This section is written by Katherine Pettus, PhD, a lifetime member of IAHPC. Dr Pettus is a scholar of international law and drug policy committed to promoting access to palliative care, and human rights. This section highlights her participation in several international meetings and conferences related to drug policy and her proposal for collaborative advocacy strategies to ensure that all patients have access to care they need. Katherine has participated in palliative care meetings and initiatives with a global scope. She will serve as the IAHPC representative to several drug control policy meetings and discussions. Katherine will be teaching American Politics and International Relations at the University of Pécs, in Hungary.
The International Drug Policy Consortium (IDPC) is a global network of more than one hundred NGOs and professional networks. It promotes objective and open debate about drug policy issues at the national and international levels. The London based organization supports evidence-based policies that are effective in reducing drug-related harms such as the lack of access to opioid medicine for palliative care and harm reduction, among other human rights violations. IDPC's vision is that international and national drug policies and programs are grounded in the principles of human rights, social inclusion and public health. They should involve policy making processes that are transparent and in which policy makers engage meaningfully with civil society, particularly with affected populations (such as people who use drugs and subsistence farmers engaging in the illicit cultivation of crops used for the production of controlled substances). IDPC has welcomed IAHPC as a network member whose mission is to promote access to palliative care and essential medicines for vulnerable populations around the world.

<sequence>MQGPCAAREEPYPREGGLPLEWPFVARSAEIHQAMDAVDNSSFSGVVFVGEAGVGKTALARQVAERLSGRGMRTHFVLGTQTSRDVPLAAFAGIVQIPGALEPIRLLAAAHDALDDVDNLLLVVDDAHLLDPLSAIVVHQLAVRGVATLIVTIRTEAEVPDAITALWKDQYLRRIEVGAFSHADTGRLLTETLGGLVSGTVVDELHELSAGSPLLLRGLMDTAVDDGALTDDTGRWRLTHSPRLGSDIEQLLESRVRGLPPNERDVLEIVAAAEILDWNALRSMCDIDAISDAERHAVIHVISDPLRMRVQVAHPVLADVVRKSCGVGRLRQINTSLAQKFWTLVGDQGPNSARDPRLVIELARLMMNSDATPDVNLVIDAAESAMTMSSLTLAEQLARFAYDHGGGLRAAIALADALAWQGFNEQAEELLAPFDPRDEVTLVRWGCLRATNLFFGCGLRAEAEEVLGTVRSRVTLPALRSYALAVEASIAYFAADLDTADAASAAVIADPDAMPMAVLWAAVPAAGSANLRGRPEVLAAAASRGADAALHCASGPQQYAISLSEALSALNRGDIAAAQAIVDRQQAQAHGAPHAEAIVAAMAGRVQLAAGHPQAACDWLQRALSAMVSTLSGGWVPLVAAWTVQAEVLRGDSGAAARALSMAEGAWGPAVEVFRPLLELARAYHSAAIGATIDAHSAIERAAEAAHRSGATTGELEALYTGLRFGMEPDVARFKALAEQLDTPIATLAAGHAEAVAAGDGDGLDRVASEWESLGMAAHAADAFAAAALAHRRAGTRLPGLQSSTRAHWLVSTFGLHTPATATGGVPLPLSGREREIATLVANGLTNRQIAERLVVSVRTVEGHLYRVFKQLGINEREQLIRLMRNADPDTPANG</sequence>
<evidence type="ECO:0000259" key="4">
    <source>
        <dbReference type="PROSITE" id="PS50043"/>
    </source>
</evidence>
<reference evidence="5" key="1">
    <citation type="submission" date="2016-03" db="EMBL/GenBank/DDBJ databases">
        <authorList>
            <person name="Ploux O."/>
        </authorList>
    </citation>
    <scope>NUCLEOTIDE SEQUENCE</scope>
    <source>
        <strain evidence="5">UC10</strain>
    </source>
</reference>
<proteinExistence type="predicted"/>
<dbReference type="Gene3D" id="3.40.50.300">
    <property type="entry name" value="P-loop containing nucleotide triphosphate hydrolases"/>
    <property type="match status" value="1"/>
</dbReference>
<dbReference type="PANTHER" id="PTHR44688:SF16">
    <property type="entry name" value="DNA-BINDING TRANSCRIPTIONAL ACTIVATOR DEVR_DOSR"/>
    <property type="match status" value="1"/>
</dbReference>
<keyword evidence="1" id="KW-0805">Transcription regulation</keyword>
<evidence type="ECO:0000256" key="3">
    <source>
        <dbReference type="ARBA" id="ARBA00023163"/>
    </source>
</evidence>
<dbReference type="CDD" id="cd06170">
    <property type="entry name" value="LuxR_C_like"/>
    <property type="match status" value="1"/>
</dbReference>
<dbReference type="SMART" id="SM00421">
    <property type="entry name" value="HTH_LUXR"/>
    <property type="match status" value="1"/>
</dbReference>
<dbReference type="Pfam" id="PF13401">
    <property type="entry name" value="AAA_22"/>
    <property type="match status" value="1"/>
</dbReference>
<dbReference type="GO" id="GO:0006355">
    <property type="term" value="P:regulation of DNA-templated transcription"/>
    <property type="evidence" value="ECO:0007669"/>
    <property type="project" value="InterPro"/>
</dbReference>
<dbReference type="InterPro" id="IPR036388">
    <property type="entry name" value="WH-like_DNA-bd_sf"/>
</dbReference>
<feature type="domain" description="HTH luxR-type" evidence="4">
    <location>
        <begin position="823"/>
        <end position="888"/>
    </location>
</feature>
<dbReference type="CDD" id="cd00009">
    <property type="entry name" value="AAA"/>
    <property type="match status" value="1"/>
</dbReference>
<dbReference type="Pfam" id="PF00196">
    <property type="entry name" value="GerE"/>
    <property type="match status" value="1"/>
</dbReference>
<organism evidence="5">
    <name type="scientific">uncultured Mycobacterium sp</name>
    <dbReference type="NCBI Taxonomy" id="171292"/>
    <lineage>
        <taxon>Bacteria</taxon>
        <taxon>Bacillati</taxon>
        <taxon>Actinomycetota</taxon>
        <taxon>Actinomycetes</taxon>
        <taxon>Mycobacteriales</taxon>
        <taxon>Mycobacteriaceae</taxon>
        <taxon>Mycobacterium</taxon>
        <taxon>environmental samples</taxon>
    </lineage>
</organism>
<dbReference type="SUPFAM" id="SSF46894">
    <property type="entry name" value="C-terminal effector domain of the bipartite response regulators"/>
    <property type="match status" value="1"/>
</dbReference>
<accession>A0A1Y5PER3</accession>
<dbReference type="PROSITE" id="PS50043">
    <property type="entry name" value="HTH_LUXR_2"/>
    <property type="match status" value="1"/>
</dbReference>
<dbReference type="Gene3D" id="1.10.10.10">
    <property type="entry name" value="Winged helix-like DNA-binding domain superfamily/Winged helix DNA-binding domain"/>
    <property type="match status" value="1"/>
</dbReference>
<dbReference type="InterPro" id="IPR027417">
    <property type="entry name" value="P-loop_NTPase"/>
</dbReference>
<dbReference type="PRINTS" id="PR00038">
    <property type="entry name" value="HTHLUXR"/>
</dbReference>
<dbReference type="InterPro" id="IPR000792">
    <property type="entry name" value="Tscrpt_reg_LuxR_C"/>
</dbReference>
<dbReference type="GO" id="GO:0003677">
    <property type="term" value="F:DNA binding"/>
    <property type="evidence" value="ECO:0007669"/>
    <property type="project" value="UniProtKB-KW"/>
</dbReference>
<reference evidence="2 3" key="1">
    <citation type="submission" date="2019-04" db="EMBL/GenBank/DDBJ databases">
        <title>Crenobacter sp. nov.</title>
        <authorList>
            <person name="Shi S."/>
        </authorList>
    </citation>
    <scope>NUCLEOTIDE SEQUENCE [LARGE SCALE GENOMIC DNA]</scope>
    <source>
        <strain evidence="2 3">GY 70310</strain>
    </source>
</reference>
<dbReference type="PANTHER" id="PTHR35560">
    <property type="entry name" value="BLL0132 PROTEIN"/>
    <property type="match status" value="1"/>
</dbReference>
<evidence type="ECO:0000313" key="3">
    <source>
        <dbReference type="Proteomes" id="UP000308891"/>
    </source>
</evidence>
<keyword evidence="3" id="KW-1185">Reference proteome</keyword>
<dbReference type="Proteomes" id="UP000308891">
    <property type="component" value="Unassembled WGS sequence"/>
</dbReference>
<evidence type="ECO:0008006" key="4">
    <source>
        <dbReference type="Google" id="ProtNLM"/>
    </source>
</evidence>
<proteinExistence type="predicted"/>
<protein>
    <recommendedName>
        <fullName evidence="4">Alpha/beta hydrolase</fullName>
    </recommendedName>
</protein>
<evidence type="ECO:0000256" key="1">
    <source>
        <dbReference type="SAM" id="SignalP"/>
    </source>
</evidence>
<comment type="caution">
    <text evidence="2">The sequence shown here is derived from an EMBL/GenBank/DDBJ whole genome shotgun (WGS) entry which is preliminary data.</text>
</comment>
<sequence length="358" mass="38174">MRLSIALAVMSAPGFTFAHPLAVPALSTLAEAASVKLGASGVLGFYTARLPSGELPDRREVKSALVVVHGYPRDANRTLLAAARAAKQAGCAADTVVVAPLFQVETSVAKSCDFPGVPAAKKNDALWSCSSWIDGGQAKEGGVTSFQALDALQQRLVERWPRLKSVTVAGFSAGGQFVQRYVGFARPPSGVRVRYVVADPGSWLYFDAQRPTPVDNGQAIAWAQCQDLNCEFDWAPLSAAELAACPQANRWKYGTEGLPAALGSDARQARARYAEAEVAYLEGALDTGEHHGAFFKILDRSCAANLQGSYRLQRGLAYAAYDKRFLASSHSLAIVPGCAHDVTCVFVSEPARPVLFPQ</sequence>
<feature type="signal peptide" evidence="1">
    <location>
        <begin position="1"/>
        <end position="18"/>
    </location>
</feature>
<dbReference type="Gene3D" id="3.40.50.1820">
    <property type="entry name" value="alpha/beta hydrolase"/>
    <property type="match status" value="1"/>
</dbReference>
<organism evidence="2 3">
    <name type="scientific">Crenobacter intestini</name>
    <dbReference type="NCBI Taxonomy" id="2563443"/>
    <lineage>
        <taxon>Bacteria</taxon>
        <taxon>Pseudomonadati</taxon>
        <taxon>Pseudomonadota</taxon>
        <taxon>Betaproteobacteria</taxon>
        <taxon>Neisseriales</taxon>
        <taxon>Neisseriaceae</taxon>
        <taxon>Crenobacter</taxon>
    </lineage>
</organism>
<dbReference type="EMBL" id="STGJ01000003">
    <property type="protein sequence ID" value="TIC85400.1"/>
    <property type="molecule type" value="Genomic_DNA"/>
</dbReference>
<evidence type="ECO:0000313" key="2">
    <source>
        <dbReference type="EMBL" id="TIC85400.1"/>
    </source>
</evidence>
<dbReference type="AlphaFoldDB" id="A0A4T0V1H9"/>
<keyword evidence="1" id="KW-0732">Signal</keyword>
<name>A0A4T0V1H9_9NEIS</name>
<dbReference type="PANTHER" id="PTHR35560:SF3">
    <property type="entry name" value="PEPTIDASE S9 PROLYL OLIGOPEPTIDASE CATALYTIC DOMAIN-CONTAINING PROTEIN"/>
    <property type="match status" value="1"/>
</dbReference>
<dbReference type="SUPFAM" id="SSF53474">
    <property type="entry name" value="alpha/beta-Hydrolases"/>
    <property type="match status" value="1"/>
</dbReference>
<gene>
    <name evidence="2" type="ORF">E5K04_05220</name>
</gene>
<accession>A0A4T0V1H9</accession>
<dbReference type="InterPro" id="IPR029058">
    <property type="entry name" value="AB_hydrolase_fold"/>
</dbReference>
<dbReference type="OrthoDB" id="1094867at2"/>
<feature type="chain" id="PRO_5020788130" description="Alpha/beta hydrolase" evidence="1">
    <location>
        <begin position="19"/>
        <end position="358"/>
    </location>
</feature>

Katherine's role as an IAHPC representative to IDCP is to increase awareness about how restrictive drug policies also affect access to patients in pain and palliative care settings. Her focus is on the cross over issues generated by the international narcotics control regime supervised by the UN, with a specific focus on human rights. Her latest contribution in the IDCP website “Palliative care and drug policy: Two world collide” focuses on the contradictions found in the Single Convention on Narcotic Drugs, which although it is considered to be a public health document, in fact focuses mostly on issues of fiscalization and control. The figure below represents the count of different words used in the Single Convention.
The full report can be seen here.
More news: The UN Human Rights Council and Essential Medicines
The Human Rights Council in its 23rd session has approved a resolution on Essential Medicines, called:Access to medicines in the context of the right of everyone to the enjoyment of the highest attainable standard of physical and mental health. The resolution can be downloaded from the Human Rights section in the IAHPC website here.